“How did the Apostles manage their crowds?” McPherson pondered. Then it dawned on her: since San Diego had no building to house so many, why not hold “outdoor services under the canopy of God’s blue sky?” But wasn’t religion an indoor affair? Didn’t it need a church or, in the outskirts, a large canvas tent?
“Never having heard of such a thing being done in modern days, we hesitated a little — ‘What would the people think?’ Could we do it? Where? When?”
Next time: the Organ Pavilion revivals.
1. Carey McWilliams: The San Diego revivals “catapulted [McPherson] into the floodlight of unbearable fame.”
- Edith L. Blumhofer: “The same people who professed a longing for Christ’s return and the bliss of heaven eagerly pursued God’s miraculous intervention whenever physical ailments beset them. They wanted to go to heaven, but wanted to go without pain or suffering.”
- Anthea Butler: “There’s nothing worse for an evangelist to think than ‘If I pray for this person and nothing happens, they’ll run me out of town on a rail.’ ”
Blumhofer, Edith, Aimee Semple McPherson: Everybody’s Sister, Grand Rapids, 1993.
On Thursday, January 27, 1921, evangelist Aimee Semple McPherson stood in the cockpit of a Curtiss JN-4 “Jenny.” Wearing a leather coat and cap, tinted goggles across her forehead, she gave a sermon at Aviation Field, Jim Hennessey’s training school at the foot of B Street. “I’m taking my fight against the devil to the skies!” she said in a voice scratched by years of shouting. She would drop 15,000 leaflets announcing that her hugely successful series of revivals would conclude with two outdoor events at Balboa Park’s Organ Pavilion.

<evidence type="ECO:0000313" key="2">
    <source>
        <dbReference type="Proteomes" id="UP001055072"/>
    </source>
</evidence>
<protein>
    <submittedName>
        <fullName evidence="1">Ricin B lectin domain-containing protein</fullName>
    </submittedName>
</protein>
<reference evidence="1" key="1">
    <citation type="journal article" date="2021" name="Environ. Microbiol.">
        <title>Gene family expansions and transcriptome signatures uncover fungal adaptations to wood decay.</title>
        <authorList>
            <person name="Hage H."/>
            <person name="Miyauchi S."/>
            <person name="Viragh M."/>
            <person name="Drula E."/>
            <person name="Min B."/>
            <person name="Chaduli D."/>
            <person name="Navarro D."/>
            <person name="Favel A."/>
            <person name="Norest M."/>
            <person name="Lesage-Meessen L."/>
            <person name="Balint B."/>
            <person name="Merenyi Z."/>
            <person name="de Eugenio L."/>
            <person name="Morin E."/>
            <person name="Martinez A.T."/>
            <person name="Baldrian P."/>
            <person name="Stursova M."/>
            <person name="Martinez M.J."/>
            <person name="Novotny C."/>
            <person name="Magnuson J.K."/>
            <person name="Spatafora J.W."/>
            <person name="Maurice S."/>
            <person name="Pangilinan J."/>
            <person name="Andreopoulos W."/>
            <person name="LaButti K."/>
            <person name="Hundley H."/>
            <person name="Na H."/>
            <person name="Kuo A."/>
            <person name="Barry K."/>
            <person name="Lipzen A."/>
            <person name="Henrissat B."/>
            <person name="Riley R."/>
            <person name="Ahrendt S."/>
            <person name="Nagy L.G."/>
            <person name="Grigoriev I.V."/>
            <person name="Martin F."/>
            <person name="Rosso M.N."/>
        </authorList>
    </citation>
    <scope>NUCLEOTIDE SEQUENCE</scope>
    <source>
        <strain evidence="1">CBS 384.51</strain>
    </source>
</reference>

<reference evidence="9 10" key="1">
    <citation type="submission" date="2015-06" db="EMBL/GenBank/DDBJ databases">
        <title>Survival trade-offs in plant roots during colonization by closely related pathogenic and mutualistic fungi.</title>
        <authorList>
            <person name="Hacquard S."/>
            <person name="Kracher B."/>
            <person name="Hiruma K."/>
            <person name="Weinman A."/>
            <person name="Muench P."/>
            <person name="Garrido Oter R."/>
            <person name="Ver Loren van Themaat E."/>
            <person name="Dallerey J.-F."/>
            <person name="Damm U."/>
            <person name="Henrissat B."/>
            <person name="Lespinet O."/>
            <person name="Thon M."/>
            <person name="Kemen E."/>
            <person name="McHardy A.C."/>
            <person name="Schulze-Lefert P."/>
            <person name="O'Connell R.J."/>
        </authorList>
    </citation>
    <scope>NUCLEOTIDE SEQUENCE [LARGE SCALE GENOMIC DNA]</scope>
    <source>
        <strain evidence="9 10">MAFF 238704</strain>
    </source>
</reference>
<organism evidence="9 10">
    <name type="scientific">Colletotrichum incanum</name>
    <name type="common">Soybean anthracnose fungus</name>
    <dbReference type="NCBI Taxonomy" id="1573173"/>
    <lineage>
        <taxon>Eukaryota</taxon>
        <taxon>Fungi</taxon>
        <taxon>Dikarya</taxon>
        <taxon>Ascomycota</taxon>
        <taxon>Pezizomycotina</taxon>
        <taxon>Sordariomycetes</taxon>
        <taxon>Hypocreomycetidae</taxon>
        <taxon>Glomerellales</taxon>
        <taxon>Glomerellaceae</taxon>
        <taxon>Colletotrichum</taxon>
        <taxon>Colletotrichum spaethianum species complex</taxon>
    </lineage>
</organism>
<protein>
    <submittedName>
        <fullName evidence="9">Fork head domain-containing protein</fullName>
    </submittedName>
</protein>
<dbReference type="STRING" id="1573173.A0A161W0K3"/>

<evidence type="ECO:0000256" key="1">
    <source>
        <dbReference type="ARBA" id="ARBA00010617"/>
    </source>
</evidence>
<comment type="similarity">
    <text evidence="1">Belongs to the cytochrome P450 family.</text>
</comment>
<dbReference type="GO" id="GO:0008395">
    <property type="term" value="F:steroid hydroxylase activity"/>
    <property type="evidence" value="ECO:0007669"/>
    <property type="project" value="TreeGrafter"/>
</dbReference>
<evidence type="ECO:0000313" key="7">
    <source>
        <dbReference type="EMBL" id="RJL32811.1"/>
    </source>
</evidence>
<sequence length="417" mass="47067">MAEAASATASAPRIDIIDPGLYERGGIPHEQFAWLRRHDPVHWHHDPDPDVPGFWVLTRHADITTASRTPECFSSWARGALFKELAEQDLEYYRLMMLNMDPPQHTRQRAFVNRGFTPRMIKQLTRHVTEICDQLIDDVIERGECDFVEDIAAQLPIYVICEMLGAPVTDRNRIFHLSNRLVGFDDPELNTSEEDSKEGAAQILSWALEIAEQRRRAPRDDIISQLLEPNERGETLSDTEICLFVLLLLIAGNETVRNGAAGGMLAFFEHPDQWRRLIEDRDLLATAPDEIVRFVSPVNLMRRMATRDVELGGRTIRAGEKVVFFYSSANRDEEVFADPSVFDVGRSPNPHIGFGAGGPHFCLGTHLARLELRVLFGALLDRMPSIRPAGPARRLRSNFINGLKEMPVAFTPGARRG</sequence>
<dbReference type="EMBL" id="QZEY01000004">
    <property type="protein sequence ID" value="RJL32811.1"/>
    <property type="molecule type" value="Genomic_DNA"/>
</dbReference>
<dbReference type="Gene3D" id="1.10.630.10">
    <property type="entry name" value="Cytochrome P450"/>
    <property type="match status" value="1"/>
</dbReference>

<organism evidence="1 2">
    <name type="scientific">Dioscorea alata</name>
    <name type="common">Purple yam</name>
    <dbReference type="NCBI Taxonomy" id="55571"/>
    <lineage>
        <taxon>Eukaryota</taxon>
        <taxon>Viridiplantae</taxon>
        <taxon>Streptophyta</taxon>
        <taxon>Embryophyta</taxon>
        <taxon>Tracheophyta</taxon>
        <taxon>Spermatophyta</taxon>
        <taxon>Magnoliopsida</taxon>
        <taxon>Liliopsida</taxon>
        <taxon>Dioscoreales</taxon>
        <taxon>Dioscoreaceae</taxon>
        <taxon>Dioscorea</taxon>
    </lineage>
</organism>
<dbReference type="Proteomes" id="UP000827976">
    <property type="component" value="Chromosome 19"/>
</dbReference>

If she was nervous, people couldn’t tell. McPherson should have been, though. She’d never flown before. The flight, which made the San Diego Union and even the L.A. Times, marked “the first time [that] an airplane was used as a pulpit” (Union).
She climbed into the front seat. Hennessey, who’d donated the ride for free, piloted the biplane. As they rose into an overcast sky, McPherson had a God’s-eye view of San Diego. But she didn’t see rooftops scrolling beneath her, or dark hat brims peppering the sidewalks, or Balboa Park on a green mesa to the east. Everywhere she saw “deception, sorrow, and sin.”
Hennessey banked to the right. As the Jenny soared over Broadway, its engine blaring like a buzz saw, McPherson’s “message from above” fluttered down.
Instead of being afraid, McPherson felt relief, even safety, in the air. This was one of the few times during her five-week stay in San Diego that the pain-wracked masses couldn’t mob her, trail her home, interrupt a meal, clutch her white nurse’s outfit, plead for a cure.